restrictLeft g = fromPairs [(a,b) | (Left a, Left b) <- toPairs g]
-- note that this is doing a filter - taking only the left part of the action - and a map, unLefting

Then the code is simple:

transitiveConstituentHomomorphism gs delta
    | delta == closure delta [(.^ g) | g <- gs] -- delta is a transitive constituent
       = transitiveConstituentHomomorphism' gs delta

transitiveConstituentHomomorphism' gs delta = (ker, im) where
    gs' = sgs $ map (fromPairs . map (\(a,b) -> (lr a, lr b)) . toPairs) gs
    -- as delta is a transitive constituent, we will always have a and b either both Left or both Right
    lr x = if x `elem` delta then Left x else Right x
    ker = map unRight $ dropWhile (isLeft . minsupp) gs' -- pointwise stabiliser of delta
    im = map restrictLeft $ takeWhile (isLeft . minsupp) gs' -- restriction of the action to delta

That's it.

Okay, so the transitive constituent homomorphism gives us a way to "take apart" intransitive groups. Let's use it to take another look at the Rubik cube group.

Remember how we labelled the faces of the Rubik cube:

Then the generators of the Rubik cube group are:

f = p [[ 1, 3, 9, 7],[ 2, 6, 8, 4],[17,41,33,29],[18,44,32,26],[19,47,31,23]]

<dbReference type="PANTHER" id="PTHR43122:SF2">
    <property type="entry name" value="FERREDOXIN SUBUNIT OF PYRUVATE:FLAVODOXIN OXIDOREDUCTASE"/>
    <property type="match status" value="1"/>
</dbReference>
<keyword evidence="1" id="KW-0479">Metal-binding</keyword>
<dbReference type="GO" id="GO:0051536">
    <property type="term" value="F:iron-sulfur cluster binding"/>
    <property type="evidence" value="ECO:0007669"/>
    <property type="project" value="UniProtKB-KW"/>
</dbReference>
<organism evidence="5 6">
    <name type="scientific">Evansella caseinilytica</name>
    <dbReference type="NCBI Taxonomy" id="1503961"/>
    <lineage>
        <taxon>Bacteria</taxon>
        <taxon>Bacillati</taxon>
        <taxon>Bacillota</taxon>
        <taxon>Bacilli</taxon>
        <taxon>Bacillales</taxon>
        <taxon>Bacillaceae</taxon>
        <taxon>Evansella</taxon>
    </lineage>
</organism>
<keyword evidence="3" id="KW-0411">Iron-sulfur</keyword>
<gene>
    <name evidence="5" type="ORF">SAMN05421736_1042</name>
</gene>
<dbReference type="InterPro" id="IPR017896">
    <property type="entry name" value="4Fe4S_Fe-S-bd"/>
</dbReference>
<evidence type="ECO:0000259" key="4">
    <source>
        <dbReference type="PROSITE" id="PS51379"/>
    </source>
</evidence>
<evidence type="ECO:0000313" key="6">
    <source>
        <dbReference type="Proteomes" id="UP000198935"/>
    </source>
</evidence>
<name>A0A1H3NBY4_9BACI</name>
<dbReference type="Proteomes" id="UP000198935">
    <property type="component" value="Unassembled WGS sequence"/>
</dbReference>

b = p [[51,53,59,57],[52,56,58,54],[11,27,39,43],[12,24,38,46],[13,21,37,49]]
l = p [[21,23,29,27],[22,26,28,24],[ 1,31,59,11],[ 4,34,56,14],[ 7,37,53,17]]
r = p [[41,43,49,47],[42,46,48,44],[ 3,13,57,33],[ 6,16,54,36],[ 9,19,51,39]]
u = p [[11,13,19,17],[12,16,18,14],[ 1,21,51,41],[ 2,22,52,42],[ 3,23,53,43]]
d = p [[31,33,39,37],[32,36,38,34],[ 7,47,57,27],[ 8,48,58,28],[ 9,49,59,29]]

rubikCube = [f,b,l,r,u,d]

What orbits does it have?

> :load Math.Projects.Rubik
> orbits rubikCube

It's obvious really: the odd numbered points are corner faces, and the even numbered points are edge faces - and there is no valid move that can take a corner face to an edge face, or vice versa. So the group is intransitive. So we can define:

[cornerFaces,edgeFaces] = orbits rubikCube

We then have two different ways to split the group, depending which transitive constituent we take:

(kerCornerFaces,imCornerFaces) = transitiveConstituentHomomorphism rubikCube cornerFaces

(kerEdgeFaces,imEdgeFaces) = transitiveConstituentHomomorphism rubikCube edgeFaces

Note that:

> orderSGS imCornerFaces * orderSGS imEdgeFaces
> let rubikSGS = sgs rubikCube
> orderSGS rubikSGS

Why are they not equal? It is because in fact we can't operate on corners and edges totally independently. The following examples show that we can't swap a pair of corners without also swapping a pair of edges, and vice versa:

> isMemberSGS rubikSGS (p [[1,3],[17,41],[19,23],[2,6],[18,44]])
> isMemberSGS rubikSGS (p [[1,3],[17,41],[19,23]])
> isMemberSGS rubikSGS (p [[2,6],[18,44]])

(This is similar to the way that in our original example, we couldn't swap a pair of blue points without also swapping a pair of red points.)

That's it for now. Next time, I'll show how we can factor the corner and edge groups still further, to arrive at a fairly complete understanding of the structure of the Rubik cube group.

(By the way, I would like to acknowledge a debt to the following example from the GAP system: http://www.gap-system.org/Doc/Examples/rubik.html )